BY ALEX HESS
“As long as the performances remain decent, the results will improve with time”
IT’S a line that, in its various manifestations, has received regular airings in and around Anfield for over twelve months now.
It’s spoken, of course, in response to the disparity that’s haunted Liverpool’s league form over this period: the disparity between performances and point-accrual, between general play and final score. Indeed, the mantra has been repeated for so long that it now almost seems tautological – it’s truth requires no justification, it simply is. The problem is, if you look closely, logic actually suggests the opposite: the fact that the above line has been repeated for so long contradicts the argument itself. Because, let’s face it, it’s been a while now, and the results are yet to improve.
Part of the difficulty in explaining this performance/result discrepancy is that only one side of it is measurable. Results – goals; points – are objective fact, while the quality of a team’s ‘performance’ is far more abstract.
What ultimately constitutes a decent performance is completely subjective, but the fundamental questions that have emerged as far as Liverpool are concerned question are: how well can they actually be playing if they hold so little sway over the scoreline?
When does bad finishing turn a good performance become a bad one? And, ultimately, should fans continue to simply turn up to witness one good display/bad result after another, safe in the knowledge that, one day soon, the footballing gods will suddenly heave Liverpool’s points-to-performance ratio into some kind of rightful equilibrium?
The short answer, of course, is that there is no short answer.
Firstly, it’s unfair to equate the poor results of this season with those of last. For one, the Premier League’s famed fixture computer has been painfully unkind to Liverpool’s opening run of games, and so their first five results are unlikely to be especially representative of the eventual 38. More inherently, though, the Rodgers recipe for poor results is quite different from Dalglish’s 2011/12 blend.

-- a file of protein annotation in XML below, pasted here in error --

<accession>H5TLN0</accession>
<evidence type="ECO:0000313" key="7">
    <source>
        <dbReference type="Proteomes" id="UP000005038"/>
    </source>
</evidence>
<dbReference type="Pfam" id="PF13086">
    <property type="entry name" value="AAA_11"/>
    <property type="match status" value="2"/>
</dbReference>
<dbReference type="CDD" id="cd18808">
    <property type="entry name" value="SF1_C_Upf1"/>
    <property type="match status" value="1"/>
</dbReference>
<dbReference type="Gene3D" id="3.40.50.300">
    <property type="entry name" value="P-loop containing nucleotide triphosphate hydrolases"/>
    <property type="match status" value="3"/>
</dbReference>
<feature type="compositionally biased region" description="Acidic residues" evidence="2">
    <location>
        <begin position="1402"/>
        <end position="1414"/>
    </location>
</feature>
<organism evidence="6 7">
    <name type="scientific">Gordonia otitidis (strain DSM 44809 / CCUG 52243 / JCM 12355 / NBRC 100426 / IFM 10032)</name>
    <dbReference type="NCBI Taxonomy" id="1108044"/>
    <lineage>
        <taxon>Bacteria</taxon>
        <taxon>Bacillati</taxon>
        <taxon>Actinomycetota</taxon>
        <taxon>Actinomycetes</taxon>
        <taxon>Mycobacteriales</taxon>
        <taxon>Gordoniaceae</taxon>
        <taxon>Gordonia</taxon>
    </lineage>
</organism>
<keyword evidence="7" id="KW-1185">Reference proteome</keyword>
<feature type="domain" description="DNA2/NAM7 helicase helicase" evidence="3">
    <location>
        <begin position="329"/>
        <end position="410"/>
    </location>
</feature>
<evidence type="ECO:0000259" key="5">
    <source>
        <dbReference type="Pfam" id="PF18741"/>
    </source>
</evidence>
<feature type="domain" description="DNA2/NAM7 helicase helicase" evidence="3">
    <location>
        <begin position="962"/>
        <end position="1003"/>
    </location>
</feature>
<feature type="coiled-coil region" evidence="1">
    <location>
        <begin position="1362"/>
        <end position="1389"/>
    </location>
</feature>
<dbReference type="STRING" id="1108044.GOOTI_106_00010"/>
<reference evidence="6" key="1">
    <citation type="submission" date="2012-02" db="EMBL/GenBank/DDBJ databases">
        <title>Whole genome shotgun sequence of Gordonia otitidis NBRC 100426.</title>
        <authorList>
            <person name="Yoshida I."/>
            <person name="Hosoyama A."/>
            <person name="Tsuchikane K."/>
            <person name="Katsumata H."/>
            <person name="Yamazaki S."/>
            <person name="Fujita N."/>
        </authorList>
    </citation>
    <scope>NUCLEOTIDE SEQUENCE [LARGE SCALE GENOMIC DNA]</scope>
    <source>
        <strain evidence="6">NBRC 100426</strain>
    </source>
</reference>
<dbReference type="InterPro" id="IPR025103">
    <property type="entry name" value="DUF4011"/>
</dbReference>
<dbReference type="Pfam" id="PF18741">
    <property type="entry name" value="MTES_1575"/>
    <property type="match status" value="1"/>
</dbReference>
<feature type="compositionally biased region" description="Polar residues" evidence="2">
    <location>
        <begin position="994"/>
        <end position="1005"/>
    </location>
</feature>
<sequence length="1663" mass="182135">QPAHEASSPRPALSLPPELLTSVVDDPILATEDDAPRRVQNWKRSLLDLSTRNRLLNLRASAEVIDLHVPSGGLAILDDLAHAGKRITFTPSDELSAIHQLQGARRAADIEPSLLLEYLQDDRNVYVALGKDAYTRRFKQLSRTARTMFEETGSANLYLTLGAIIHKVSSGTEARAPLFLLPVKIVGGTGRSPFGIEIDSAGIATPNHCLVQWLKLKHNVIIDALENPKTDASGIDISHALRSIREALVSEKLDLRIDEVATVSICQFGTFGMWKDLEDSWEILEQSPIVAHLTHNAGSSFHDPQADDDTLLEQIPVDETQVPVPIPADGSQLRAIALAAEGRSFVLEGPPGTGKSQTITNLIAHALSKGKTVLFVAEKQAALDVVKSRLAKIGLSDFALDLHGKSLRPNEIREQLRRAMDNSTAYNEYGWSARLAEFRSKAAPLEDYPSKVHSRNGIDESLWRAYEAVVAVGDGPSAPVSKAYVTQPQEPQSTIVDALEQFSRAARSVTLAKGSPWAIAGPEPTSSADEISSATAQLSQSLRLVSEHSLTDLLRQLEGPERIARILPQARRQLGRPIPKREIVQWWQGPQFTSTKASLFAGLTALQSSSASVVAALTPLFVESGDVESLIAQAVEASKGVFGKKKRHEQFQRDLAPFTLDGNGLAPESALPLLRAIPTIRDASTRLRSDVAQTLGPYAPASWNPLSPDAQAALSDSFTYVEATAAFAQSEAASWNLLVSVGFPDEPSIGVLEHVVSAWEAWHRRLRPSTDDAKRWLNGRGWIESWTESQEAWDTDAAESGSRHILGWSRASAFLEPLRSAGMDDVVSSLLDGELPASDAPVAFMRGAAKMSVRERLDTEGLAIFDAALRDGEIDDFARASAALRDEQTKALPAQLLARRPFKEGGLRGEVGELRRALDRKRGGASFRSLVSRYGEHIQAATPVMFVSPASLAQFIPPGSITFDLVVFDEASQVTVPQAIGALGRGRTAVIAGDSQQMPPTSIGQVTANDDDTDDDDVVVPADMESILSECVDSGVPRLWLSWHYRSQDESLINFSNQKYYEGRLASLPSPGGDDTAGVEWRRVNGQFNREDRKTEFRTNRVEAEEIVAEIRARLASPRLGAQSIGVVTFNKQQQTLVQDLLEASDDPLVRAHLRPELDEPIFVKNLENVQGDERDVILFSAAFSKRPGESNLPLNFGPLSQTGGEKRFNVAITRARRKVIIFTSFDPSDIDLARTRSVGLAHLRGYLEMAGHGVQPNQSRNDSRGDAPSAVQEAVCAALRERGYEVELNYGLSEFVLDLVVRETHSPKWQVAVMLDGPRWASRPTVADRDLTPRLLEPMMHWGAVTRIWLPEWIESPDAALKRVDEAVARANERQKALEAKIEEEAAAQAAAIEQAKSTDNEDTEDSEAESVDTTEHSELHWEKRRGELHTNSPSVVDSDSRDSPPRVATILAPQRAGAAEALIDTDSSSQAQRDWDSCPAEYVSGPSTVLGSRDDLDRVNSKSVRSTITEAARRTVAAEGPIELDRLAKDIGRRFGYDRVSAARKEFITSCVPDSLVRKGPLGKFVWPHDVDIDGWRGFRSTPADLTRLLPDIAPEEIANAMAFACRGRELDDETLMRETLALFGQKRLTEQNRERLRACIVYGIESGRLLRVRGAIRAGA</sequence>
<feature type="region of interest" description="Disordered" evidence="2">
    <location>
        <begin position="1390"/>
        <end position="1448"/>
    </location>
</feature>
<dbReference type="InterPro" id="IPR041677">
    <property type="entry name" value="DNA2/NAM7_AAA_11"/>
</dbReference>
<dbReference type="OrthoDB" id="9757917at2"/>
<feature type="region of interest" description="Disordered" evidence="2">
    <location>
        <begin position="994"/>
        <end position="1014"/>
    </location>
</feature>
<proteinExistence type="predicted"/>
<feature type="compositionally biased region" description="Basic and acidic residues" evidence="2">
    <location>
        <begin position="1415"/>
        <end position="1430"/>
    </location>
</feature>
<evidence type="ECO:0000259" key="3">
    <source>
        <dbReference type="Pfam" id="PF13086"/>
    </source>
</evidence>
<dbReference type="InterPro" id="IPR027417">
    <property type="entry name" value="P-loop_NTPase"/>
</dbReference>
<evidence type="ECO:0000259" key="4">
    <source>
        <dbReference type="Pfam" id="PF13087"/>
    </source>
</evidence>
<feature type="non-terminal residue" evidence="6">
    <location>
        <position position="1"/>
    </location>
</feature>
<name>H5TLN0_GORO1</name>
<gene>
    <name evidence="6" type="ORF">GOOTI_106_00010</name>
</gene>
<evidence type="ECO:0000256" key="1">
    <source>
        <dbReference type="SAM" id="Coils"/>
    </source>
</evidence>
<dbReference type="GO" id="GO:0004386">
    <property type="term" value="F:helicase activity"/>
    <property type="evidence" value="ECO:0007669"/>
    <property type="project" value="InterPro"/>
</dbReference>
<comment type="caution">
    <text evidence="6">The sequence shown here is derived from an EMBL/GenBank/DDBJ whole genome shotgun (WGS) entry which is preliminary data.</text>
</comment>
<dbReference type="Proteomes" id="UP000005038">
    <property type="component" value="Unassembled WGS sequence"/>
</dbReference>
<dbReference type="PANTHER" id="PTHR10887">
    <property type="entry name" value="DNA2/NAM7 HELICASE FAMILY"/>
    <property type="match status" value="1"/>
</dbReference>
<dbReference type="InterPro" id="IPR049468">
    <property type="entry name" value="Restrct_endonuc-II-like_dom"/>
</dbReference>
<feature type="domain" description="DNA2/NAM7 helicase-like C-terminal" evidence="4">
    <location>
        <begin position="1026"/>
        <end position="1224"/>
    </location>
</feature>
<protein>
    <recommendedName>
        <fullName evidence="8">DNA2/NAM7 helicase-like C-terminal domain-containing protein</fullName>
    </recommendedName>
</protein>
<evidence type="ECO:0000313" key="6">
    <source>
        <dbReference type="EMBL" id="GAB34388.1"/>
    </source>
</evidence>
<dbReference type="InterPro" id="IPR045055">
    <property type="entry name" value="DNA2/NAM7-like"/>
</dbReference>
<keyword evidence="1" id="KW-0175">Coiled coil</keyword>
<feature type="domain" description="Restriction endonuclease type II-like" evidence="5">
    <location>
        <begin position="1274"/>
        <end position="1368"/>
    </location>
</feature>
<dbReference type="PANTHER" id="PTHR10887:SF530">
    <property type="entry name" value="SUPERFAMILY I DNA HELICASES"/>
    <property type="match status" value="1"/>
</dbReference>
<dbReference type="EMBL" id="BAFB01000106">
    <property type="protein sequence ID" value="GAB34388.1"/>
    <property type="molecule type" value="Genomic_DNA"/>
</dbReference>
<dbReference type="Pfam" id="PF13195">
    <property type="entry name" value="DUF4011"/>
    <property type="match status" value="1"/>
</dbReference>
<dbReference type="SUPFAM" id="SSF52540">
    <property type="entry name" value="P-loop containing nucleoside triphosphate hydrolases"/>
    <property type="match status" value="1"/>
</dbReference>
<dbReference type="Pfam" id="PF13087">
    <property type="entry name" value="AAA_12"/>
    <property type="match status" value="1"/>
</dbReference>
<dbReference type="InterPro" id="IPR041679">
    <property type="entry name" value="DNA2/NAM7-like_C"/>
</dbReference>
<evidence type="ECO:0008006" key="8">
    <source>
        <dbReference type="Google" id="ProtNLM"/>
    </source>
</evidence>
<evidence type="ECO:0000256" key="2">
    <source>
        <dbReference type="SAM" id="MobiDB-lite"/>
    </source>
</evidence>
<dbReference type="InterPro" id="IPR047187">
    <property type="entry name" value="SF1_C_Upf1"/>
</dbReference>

Into Kenny’s pot, generally speaking, went wilful attacking, fairly abundant chance creation, and a substantial measure of comedy finishing. Thus far, Rodgers’ Liverpool create less opportunities than Dalglish’s, but exert – or at least aspire towards – a greater sense of midfield control, and of patient authority.
For the purposes of balance, the comedy finishing remains, supplemented by the introduction of defensive and goalkeeping calamities, but underneath this chaos lies a more consistent, perceptible tactical model than we ever saw last term.
The defensive errors can be reasonably expected to be banished sooner rather than later. Good players, after all, aren’t immune to bad form, and the early-season dips of Pepe Reina and Martin Skrtel shouldn’t yet result in any panic (although Jose Enrique’s displays very much should do).
When we look at the bigger picture, the team’s ongoing adaptation to Rodgers’ much-trumpeted ‘philosophy’ needs to be accounted for.
It’s a progression that has been palpable with each passing game, and is a source of encouragement. Much has and will continue to be written about the various complexities of this process, but the most reductive truth, as we saw against United, is that Rodgers’ Liverpool are improving – and so, in theory, should their results.
But, despite it all, the inescapable fact is that the old failings remain, and remain prominent. The utter inability to translate intangible ideals such as ‘dominance’ and ‘control’ into the cold hard currency of goals and results is a depressingly familiar tale, and it emphatically will not remedy itself – at least, not fully.